Who will Profit from Biological Diversity in the Future?
Digital Sequence Information (DSI) and its Potential for New Forms of Biopiracy
In the 2000s, the appropriation of genetic resources, especially from the biodiversity-rich countries of the global South, by transnational corporations based in OECD countries was criticized and scandalized as “biopiracy”. Cases of biopiracy were based on the physical transfer of plant material and its use in the development of various products (medicines, food, cosmetics) for which intellectual property rights were then registered with patent authorities.
The Nagoya Protocol, which was adopted ten years ago at the tenth Conference of the Parties to the Convention on Biological Diversity (CBD-COP 10) and entered into force a few years later, stipulates that countries whose genetic resources are used should receive an appropriate share of the benefits and revenues arising from the use of such resources and associated knowledge (access and benefit sharing – ABS). However, the protocol can be circumvented with increasing ease by the unhindered transfer of digital sequence information (DSI) on genetic resources. This is because new genetic engineering and biotechnological methods (genome editing and synthetic biology) make it possible to use only digitally recorded sequence information of genetic resources for the modification of genetic material to create new characteristics of organisms – and the recording and electronic storage of all possible information concerning genetic resources is taking place at a rapid pace. In view of this, dealing with DSI and its inclusion in the provisions of the Nagoya Protocol has become an important new area of conflict in the international biodiversity debate that could lead to the failure of the next conference of the CBD (COP 15).
The international community is faced with very familiar and yet new questions: Who owns genetic information, who is allowed to use it and how, and to whom do the profits from the products developed from it belong? How should the current practice of the regulations of the Nagoya Protocol be assessed and what potential does DSI hold for new forms of biopiracy? Which demands are essential for the upcoming international negotiations on benefit sharing for DSI – especially from a perspective of solidarity with rural, indigenous and traditional communities and with biodiversity-rich countries of the global South?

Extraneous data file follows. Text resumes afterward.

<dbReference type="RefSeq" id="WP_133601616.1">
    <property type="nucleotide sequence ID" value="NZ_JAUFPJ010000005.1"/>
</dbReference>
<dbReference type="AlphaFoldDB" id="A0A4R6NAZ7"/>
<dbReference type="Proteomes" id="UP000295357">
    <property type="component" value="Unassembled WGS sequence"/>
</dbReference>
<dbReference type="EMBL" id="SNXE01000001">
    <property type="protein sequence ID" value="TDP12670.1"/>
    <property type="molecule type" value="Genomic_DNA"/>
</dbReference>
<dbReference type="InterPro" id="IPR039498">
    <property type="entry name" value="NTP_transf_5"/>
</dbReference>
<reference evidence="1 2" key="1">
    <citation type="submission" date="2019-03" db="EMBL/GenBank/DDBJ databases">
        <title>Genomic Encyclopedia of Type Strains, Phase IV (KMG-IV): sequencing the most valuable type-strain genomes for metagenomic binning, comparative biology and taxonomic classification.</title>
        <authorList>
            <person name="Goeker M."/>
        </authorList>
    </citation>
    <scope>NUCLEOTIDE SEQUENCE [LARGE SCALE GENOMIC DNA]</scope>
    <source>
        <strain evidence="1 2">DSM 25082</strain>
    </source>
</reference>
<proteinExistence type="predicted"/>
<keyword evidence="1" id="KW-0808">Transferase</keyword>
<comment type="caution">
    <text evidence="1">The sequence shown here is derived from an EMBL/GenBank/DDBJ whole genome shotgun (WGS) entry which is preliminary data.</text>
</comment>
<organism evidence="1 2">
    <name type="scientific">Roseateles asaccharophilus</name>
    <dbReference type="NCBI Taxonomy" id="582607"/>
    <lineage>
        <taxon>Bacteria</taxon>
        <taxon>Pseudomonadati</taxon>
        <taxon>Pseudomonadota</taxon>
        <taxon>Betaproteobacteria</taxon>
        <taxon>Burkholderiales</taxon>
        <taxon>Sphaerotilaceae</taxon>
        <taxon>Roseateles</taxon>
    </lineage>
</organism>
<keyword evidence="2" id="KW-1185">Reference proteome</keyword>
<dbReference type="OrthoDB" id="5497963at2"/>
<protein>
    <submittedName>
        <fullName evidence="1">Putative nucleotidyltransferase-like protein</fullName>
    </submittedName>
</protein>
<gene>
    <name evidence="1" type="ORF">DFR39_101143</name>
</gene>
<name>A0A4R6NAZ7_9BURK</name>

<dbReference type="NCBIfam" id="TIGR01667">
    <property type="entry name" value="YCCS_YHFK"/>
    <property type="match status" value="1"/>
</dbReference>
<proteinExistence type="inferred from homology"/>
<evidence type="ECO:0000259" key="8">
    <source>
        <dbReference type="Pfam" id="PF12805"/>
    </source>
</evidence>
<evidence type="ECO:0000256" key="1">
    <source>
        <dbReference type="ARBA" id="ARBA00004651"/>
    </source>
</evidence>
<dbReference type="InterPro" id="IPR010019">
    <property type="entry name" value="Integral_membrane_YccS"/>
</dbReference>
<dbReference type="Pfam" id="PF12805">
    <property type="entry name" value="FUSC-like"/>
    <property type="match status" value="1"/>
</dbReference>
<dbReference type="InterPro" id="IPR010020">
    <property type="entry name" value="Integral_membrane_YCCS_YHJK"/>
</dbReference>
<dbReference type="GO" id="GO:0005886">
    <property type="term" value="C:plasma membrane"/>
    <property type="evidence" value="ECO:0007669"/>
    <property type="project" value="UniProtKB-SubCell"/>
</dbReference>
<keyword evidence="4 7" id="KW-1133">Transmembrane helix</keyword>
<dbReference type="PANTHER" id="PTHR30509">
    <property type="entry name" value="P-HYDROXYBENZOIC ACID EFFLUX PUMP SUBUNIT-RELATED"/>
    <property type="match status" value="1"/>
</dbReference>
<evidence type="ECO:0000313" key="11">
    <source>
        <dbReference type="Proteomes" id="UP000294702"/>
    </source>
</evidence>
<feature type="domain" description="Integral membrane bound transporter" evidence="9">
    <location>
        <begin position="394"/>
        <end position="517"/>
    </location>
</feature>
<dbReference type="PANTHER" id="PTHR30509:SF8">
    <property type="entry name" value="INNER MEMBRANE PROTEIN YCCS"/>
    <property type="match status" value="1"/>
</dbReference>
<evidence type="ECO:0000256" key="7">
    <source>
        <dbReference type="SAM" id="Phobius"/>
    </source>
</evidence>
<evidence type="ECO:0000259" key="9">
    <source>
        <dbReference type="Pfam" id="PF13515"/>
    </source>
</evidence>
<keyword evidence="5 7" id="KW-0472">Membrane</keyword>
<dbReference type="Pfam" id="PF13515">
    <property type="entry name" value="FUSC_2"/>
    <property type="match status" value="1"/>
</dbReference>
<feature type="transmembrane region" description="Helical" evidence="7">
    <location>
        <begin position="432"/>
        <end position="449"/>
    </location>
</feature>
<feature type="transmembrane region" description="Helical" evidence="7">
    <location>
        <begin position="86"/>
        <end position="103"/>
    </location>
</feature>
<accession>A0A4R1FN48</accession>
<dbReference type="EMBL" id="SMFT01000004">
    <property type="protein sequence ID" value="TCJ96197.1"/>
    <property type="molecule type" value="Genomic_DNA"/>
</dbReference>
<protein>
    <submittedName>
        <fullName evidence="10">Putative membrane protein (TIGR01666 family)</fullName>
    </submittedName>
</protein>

Edward Hammond (Director, Prickly Research, and consultant for the Third World Network, USA)
Dr. Hartmut Meyer (Team Leader, ABS Capacity Development Initiative, implemented by Deutsche Gesellschaft für Internationale Zusammenarbeit - GIZ)
Alejandro Argumedo (Program Director, Andes Amazon Lead, Swift Foundation, Peru)
Presenter: Christiane Grefe (Author, Global Gardening: Bioökonomie - Neuer Raubbau oder Wirtschaftsform der Zukunft? [Bioeconomy - New Overexploitation or Economic Form of the Future?] and editor, Die ZEIT)
Languages: simultaneous interpreting in German, English, Spanish
Free of charge
Jan Dunkhorst, Centre for Research and Documentation Chile-Latin America (FDCL)
T: +49 (0)30 6934029
Note: This is the third event of our online series
Contested Nature: Land use, climate protection and new genetic technologies in the context of the debate on the protection of biological diversity
The issue is even bigger than climate change alone: Research is alerting us to the dramatic destruction of the natural foundations of life on Earth and warning of a sixth mass extinction. As early as 2010 – under the UN Convention on Biological Diversity (CBD) – the international community committed to halting the global loss of biodiversity by 2020. Not only has this goal been missed; the global extinction of species has actually accelerated.
The next Conference of the Parties to the CBD (COP 15), postponed to 2021, is therefore of enormous importance: International biodiversity policy needs to establish a new framework and decide on new goals.
But the potential for conflict is great and there is a wide range of considerations vying for attention. Many, highly diverse interests are at play with regard to the protection, use and marketing of biological diversity. The focus in this regard is on questions of land use and access to natural resources as well as issues pertaining to assessing the impact of technology and its regulation.
Contested Nature: Land use, climate protection and new genetic technologies in the context of the debate on the protection of biological diversity, a series of events jointly organized by Brot für die Welt, the Heinrich Böll Foundation, Save Our Seeds and the Centre for Research and Documentation Chile-Latin America (FDCL), will therefore hone in on complex issues that often receive little attention in traditional nature conservation debates. In this context, we will also address the question of political influence on the CBD and the opportunities for and obstacles to civil-society engagement. The four online conferences will be held in German, English and Spanish.
24 September: UN Convention on Biological Diversity at a crossroads?
15 October: Gene drives – protecting people and nature through genetic extermination?
18 November: Saving biodiversity and the climate with “natural climate solutions”?
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